Lafayette Comes to America

Lafayette Comes to America

Lafayette Comes to America

Lafayette Comes to America

Excerpt

He centennial of Lafayette's death fell in the year 1934. The occasion was celebrated on three continents. Countries as far separated as Poland and Argentina held commemorative exercises. Exhibitions of Lafayette mementos took place in Warsaw, Paris, New York, and Chicago. Books, catalogues, articles, and speeches, in several languages, poured forth by the score. In Washington, on the hundredth anniversary of the general's demise (May 20, 1934), the Congress of the United States, assisted by the president's cabinet, the Supreme Court, and the leading dignitaries of the army, the navy, and the foremost patriotic societies, met in joint session to hear the greetings of France's president and to listen to the president of the United States deliver a memorial address.

Much of what was said on these occasions was sincere, truthful, and scholarly. But it is the fate of every character important enough to be remembered one hundred years after his death that he has become a symbol of something or other, and that those who remember him associate his name with this symbol rather than with the actual historical figure he once was. This is particularly true of Lafayette, who was a twofold emblem even during his lifetime--the embodiment of Franco- American co-operation and the personification of liberalism in an absolutist world.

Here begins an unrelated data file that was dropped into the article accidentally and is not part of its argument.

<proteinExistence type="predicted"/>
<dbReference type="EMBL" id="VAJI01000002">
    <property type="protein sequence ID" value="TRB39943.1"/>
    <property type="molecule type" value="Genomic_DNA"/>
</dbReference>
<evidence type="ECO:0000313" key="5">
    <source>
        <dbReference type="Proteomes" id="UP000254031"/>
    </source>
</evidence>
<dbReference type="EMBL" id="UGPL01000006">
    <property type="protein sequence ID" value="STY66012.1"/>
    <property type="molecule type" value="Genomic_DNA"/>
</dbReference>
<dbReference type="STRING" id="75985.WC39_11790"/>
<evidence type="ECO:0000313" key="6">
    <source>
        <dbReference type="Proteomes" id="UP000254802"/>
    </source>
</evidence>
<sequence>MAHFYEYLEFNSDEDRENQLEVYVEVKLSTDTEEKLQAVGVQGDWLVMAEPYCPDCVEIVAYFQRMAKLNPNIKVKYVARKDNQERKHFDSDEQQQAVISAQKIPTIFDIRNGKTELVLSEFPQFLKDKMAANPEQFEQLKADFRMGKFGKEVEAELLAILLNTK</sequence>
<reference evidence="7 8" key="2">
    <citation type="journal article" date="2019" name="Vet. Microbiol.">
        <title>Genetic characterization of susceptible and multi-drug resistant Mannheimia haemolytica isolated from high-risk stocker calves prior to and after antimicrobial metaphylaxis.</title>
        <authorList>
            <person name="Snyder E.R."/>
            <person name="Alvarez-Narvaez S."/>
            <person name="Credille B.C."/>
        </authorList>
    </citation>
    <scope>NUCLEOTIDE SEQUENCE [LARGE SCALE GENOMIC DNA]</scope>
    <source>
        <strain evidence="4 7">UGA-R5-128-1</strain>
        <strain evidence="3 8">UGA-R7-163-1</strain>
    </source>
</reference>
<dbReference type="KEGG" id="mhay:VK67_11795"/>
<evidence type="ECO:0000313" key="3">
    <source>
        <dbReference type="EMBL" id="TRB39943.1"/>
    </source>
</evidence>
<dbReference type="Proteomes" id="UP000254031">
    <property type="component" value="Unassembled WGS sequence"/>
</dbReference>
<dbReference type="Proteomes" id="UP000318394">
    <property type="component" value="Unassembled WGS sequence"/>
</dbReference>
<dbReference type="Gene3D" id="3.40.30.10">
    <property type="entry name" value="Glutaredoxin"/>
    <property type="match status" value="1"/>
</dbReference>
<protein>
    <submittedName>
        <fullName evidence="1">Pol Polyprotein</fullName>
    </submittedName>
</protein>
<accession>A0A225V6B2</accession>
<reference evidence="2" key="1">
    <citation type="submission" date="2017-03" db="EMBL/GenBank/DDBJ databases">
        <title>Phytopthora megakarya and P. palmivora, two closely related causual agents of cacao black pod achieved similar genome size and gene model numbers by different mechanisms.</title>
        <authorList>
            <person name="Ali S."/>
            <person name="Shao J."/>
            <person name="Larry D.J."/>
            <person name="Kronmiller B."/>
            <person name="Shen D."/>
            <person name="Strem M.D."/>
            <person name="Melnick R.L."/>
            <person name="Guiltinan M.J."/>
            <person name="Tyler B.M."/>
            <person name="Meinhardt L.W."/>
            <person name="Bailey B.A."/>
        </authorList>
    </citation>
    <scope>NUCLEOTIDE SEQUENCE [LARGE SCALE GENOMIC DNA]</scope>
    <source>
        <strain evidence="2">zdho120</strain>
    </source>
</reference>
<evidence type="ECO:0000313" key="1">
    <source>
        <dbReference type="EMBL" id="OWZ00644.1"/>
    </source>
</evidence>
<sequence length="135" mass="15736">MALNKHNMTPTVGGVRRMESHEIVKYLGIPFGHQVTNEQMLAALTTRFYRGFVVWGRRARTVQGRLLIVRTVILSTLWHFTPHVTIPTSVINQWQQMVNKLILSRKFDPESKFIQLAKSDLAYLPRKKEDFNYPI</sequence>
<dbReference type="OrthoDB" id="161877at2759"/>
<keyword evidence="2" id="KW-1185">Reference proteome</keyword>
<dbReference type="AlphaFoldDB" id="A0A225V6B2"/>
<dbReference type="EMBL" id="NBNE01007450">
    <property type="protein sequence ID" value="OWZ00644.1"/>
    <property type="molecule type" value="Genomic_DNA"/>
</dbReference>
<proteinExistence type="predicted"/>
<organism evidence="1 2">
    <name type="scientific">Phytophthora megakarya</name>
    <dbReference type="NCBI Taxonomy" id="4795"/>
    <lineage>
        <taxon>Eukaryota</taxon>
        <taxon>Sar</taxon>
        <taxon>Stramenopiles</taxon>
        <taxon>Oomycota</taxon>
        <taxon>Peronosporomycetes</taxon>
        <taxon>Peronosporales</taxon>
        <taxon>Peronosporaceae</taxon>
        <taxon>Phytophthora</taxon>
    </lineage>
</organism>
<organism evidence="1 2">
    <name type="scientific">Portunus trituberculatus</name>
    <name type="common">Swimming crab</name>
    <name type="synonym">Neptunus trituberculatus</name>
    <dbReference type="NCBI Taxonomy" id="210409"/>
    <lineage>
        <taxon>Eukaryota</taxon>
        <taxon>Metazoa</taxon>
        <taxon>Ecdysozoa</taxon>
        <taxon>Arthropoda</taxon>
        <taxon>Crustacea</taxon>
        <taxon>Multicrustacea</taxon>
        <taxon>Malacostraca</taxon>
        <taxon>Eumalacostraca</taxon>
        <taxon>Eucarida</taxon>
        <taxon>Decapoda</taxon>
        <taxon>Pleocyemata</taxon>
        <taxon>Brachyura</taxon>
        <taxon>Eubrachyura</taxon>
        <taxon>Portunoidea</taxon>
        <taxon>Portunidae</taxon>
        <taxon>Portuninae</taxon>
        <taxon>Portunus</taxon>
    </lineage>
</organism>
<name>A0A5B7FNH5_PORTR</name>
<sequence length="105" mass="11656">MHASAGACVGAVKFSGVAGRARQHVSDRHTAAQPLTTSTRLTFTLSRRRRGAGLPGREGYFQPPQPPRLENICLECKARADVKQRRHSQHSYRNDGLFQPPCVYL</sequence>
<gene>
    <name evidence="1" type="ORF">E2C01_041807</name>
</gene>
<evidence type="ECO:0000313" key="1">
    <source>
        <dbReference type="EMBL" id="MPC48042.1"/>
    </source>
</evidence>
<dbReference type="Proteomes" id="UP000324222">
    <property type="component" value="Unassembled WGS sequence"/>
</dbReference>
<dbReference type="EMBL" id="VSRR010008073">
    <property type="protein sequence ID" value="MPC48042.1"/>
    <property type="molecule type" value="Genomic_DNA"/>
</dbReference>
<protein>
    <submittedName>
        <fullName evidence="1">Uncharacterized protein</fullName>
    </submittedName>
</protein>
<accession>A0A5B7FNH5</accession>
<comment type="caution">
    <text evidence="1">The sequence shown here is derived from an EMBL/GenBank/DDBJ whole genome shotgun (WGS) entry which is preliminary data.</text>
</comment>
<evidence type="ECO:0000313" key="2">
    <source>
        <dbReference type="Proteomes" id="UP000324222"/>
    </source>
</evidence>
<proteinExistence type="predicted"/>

In fact, Lafayette became somewhat of a symbolical, mythological figure at the very moment that he emerged from relative obscurity into renown. This happened when, in apparent defiance of his king's prohibition, he embarked upon perilous seas to bring aid to the failing American colonies. Search the contemporary records--periodicals, nouvelles ὰ la main, the correspondence of celebrities, the dictionaries of the nobility, the war department's service reports--and you will find him mentioned, previous to that event, but rarely, and then only in con-

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